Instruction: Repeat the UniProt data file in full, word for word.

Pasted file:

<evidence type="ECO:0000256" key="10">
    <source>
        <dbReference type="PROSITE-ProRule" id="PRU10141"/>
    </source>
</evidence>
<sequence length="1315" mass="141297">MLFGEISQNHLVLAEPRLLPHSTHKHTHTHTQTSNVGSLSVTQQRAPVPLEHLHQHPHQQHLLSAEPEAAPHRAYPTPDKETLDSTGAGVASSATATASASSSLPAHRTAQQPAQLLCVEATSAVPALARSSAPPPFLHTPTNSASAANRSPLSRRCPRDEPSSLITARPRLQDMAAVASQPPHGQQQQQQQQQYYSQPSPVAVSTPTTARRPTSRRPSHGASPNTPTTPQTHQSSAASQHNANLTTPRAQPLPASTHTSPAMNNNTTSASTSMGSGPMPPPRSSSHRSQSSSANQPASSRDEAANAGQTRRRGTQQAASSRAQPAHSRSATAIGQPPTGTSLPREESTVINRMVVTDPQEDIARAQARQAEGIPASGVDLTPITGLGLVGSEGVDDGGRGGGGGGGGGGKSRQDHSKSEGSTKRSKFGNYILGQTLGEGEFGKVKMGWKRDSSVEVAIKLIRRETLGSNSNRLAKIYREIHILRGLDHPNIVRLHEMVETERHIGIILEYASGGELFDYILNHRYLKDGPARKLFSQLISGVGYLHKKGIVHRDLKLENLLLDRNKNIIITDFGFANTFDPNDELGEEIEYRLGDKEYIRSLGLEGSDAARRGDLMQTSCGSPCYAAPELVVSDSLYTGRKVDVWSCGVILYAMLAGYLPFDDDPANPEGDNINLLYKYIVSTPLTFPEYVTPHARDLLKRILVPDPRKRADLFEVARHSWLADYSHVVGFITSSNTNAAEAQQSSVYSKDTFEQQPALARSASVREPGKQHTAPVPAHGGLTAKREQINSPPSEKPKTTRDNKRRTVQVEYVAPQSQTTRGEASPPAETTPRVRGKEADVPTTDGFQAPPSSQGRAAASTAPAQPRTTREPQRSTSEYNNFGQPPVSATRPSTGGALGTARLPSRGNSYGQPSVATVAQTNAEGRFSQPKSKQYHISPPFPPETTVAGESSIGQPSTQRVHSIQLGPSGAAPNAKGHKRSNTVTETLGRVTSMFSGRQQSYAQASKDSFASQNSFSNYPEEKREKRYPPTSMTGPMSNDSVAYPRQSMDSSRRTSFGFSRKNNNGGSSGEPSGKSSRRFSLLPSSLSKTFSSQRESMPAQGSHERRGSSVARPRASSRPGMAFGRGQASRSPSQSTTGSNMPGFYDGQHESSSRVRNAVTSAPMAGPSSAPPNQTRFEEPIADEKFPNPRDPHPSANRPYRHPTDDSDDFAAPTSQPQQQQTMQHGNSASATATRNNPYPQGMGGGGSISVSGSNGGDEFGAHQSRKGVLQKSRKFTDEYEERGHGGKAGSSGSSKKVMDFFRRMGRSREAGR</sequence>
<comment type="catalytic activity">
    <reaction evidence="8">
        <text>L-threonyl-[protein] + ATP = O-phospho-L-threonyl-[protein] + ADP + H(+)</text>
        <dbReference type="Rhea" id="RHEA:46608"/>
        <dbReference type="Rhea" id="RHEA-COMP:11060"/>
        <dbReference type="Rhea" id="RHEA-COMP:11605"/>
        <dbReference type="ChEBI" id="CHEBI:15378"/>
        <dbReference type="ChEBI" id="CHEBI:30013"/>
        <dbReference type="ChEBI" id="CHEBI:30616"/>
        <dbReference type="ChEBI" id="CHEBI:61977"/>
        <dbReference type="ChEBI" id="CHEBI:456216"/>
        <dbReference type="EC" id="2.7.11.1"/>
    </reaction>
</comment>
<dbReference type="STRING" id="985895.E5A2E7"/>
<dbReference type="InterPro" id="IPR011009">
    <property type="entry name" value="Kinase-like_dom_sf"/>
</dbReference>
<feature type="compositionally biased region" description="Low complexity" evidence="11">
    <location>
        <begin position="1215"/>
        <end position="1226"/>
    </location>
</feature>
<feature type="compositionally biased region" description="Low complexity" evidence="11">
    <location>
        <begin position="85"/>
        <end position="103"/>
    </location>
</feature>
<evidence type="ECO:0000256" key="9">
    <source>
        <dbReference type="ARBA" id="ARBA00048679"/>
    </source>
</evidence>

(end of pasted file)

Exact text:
<evidence type="ECO:0000256" key="10">
    <source>
        <dbReference type="PROSITE-ProRule" id="PRU10141"/>
    </source>
</evidence>
<sequence length="1315" mass="141297">MLFGEISQNHLVLAEPRLLPHSTHKHTHTHTQTSNVGSLSVTQQRAPVPLEHLHQHPHQQHLLSAEPEAAPHRAYPTPDKETLDSTGAGVASSATATASASSSLPAHRTAQQPAQLLCVEATSAVPALARSSAPPPFLHTPTNSASAANRSPLSRRCPRDEPSSLITARPRLQDMAAVASQPPHGQQQQQQQQQYYSQPSPVAVSTPTTARRPTSRRPSHGASPNTPTTPQTHQSSAASQHNANLTTPRAQPLPASTHTSPAMNNNTTSASTSMGSGPMPPPRSSSHRSQSSSANQPASSRDEAANAGQTRRRGTQQAASSRAQPAHSRSATAIGQPPTGTSLPREESTVINRMVVTDPQEDIARAQARQAEGIPASGVDLTPITGLGLVGSEGVDDGGRGGGGGGGGGGKSRQDHSKSEGSTKRSKFGNYILGQTLGEGEFGKVKMGWKRDSSVEVAIKLIRRETLGSNSNRLAKIYREIHILRGLDHPNIVRLHEMVETERHIGIILEYASGGELFDYILNHRYLKDGPARKLFSQLISGVGYLHKKGIVHRDLKLENLLLDRNKNIIITDFGFANTFDPNDELGEEIEYRLGDKEYIRSLGLEGSDAARRGDLMQTSCGSPCYAAPELVVSDSLYTGRKVDVWSCGVILYAMLAGYLPFDDDPANPEGDNINLLYKYIVSTPLTFPEYVTPHARDLLKRILVPDPRKRADLFEVARHSWLADYSHVVGFITSSNTNAAEAQQSSVYSKDTFEQQPALARSASVREPGKQHTAPVPAHGGLTAKREQINSPPSEKPKTTRDNKRRTVQVEYVAPQSQTTRGEASPPAETTPRVRGKEADVPTTDGFQAPPSSQGRAAASTAPAQPRTTREPQRSTSEYNNFGQPPVSATRPSTGGALGTARLPSRGNSYGQPSVATVAQTNAEGRFSQPKSKQYHISPPFPPETTVAGESSIGQPSTQRVHSIQLGPSGAAPNAKGHKRSNTVTETLGRVTSMFSGRQQSYAQASKDSFASQNSFSNYPEEKREKRYPPTSMTGPMSNDSVAYPRQSMDSSRRTSFGFSRKNNNGGSSGEPSGKSSRRFSLLPSSLSKTFSSQRESMPAQGSHERRGSSVARPRASSRPGMAFGRGQASRSPSQSTTGSNMPGFYDGQHESSSRVRNAVTSAPMAGPSSAPPNQTRFEEPIADEKFPNPRDPHPSANRPYRHPTDDSDDFAAPTSQPQQQQTMQHGNSASATATRNNPYPQGMGGGGSISVSGSNGGDEFGAHQSRKGVLQKSRKFTDEYEERGHGGKAGSSGSSKKVMDFFRRMGRSREAGR</sequence>
<comment type="catalytic activity">
    <reaction evidence="8">
        <text>L-threonyl-[protein] + ATP = O-phospho-L-threonyl-[protein] + ADP + H(+)</text>
        <dbReference type="Rhea" id="RHEA:46608"/>
        <dbReference type="Rhea" id="RHEA-COMP:11060"/>
        <dbReference type="Rhea" id="RHEA-COMP:11605"/>
        <dbReference type="ChEBI" id="CHEBI:15378"/>
        <dbReference type="ChEBI" id="CHEBI:30013"/>
        <dbReference type="ChEBI" id="CHEBI:30616"/>
        <dbReference type="ChEBI" id="CHEBI:61977"/>
        <dbReference type="ChEBI" id="CHEBI:456216"/>
        <dbReference type="EC" id="2.7.11.1"/>
    </reaction>
</comment>
<dbReference type="STRING" id="985895.E5A2E7"/>
<dbReference type="InterPro" id="IPR011009">
    <property type="entry name" value="Kinase-like_dom_sf"/>
</dbReference>
<feature type="compositionally biased region" description="Low complexity" evidence="11">
    <location>
        <begin position="1215"/>
        <end position="1226"/>
    </location>
</feature>
<feature type="compositionally biased region" description="Low complexity" evidence="11">
    <location>
        <begin position="85"/>
        <end position="103"/>
    </location>
</feature>
<evidence type="ECO:0000256" key="9">
    <source>
        <dbReference type="ARBA" id="ARBA00048679"/>
    </source>
</evidence>